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Appl Environ Microbiol. 2011 Jun;77(11):3609-16. doi: 10.1128/AEM.00146-11. Epub 2011 Apr 15.

Occurrence, source, and human infection potential of cryptosporidium and Giardia spp. in source and tap water in shanghai, china.

Author information

  • 1State Key Laboratory of Bioreactor Engineering, School of Resource and Environmental Engineering, East China University of Science and Technology, Shanghai, China. yyfeng@ecust.edu.cn

Abstract

Genotyping studies on the source and human infection potential of Cryptosporidium oocysts in water have been almost exclusively conducted in industrialized nations. In this study, 50 source water samples and 30 tap water samples were collected in Shanghai, China, and analyzed by the U.S. Environmental Protection Agency (EPA) Method 1623. To find a cost-effective method to replace the filtration procedure, the water samples were also concentrated by calcium carbonate flocculation (CCF). Of the 50 source water samples, 32% were positive for Cryptosporidium and 18% for Giardia by Method 1623, whereas 22% were positive for Cryptosporidium and 10% for Giardia by microscopy of CCF concentrates. When CCF was combined with PCR for detection, the occurrence of Cryptosporidium (28%) was similar to that obtained by Method 1623. Genotyping of Cryptosporidium in 17 water samples identified the presence of C. andersoni in 14 water samples, C. suis in 7 water samples, C. baileyi in 2 water samples, C. meleagridis in 1 water sample, and C. hominis in 1 water sample. Therefore, farm animals, especially cattle and pigs, were the major sources of water contamination in Shanghai source water, and most oocysts found in source water in the area were not infectious to humans. Cryptosporidium oocysts were found in 2 of 30 tap water samples. The combined use of CCF for concentration and PCR for detection and genotyping provides a less expensive alternative to filtration and fluorescence microscopy for accurate assessment of Cryptosporidium contamination in water, although the results from this method are semiquantitative.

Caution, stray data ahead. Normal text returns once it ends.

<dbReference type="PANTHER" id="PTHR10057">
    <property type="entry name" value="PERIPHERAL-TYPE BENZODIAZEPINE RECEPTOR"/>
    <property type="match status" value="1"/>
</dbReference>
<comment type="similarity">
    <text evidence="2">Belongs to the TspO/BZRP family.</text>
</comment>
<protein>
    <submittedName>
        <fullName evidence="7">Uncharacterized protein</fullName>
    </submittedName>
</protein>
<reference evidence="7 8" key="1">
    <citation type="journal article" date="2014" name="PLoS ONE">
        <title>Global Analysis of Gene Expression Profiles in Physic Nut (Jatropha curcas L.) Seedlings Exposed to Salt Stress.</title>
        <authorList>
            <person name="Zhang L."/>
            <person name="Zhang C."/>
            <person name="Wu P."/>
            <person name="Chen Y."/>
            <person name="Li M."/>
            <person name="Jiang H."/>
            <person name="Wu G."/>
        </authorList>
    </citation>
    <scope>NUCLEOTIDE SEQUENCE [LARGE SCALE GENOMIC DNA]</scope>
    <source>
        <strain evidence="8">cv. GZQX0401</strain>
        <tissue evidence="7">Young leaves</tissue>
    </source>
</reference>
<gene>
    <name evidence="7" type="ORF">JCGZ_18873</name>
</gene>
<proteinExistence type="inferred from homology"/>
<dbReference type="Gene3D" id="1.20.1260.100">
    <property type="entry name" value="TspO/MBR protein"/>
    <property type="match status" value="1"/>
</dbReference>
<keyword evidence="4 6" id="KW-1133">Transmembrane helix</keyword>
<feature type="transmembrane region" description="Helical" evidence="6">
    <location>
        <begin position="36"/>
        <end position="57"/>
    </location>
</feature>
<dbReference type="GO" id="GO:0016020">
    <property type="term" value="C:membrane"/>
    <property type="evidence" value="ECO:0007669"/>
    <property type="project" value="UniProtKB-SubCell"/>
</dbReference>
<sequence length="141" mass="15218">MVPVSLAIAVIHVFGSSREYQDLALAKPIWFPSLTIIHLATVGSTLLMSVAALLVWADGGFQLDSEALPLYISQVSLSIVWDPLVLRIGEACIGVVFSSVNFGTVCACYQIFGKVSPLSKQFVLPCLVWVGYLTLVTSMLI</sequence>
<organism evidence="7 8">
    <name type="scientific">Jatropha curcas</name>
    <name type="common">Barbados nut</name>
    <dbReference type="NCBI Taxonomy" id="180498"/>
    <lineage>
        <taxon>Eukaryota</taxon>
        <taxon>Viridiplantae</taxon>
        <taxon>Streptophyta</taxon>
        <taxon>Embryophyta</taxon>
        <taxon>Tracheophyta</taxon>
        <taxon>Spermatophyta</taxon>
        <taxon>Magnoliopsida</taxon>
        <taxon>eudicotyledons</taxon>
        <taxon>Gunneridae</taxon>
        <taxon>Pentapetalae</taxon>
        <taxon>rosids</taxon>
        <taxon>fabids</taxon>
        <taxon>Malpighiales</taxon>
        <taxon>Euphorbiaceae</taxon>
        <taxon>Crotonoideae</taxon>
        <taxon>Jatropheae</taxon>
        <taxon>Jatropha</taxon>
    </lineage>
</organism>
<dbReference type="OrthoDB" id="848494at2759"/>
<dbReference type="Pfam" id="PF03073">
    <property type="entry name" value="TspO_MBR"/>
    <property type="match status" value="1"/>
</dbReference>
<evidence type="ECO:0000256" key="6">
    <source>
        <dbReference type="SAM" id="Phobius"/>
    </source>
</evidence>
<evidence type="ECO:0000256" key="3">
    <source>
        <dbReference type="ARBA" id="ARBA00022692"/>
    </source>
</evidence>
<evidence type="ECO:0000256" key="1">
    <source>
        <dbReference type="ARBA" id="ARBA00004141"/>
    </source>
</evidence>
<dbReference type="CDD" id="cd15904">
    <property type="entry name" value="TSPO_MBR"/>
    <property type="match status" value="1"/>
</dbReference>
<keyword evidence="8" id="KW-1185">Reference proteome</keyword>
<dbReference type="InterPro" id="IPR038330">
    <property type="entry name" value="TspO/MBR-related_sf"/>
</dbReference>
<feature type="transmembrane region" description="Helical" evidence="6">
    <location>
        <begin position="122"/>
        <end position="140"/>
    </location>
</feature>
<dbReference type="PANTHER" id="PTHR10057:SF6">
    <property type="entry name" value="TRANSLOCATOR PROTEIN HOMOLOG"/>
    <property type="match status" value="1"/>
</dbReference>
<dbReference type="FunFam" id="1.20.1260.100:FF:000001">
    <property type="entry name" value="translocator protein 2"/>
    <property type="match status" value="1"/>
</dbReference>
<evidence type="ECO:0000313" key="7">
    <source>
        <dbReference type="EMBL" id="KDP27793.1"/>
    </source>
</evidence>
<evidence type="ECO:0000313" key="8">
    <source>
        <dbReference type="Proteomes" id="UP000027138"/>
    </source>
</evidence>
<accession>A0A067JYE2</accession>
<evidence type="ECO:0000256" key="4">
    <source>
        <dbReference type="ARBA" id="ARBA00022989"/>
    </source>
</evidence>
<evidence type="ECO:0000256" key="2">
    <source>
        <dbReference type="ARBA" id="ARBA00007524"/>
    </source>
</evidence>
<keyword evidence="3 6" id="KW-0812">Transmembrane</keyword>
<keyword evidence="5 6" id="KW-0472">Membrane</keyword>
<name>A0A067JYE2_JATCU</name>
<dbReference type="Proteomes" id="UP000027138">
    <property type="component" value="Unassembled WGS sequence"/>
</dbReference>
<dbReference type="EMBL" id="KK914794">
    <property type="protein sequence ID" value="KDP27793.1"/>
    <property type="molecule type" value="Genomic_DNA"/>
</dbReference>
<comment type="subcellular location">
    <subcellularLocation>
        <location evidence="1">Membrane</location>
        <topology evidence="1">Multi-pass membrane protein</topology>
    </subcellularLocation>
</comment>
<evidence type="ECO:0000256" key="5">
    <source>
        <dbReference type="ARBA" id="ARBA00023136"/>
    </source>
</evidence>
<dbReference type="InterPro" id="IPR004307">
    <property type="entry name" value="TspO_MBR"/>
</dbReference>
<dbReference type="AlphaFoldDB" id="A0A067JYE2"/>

PMID:
21498768
[PubMed - indexed for MEDLINE]
PMCID:
PMC3127622
Free PMC Article
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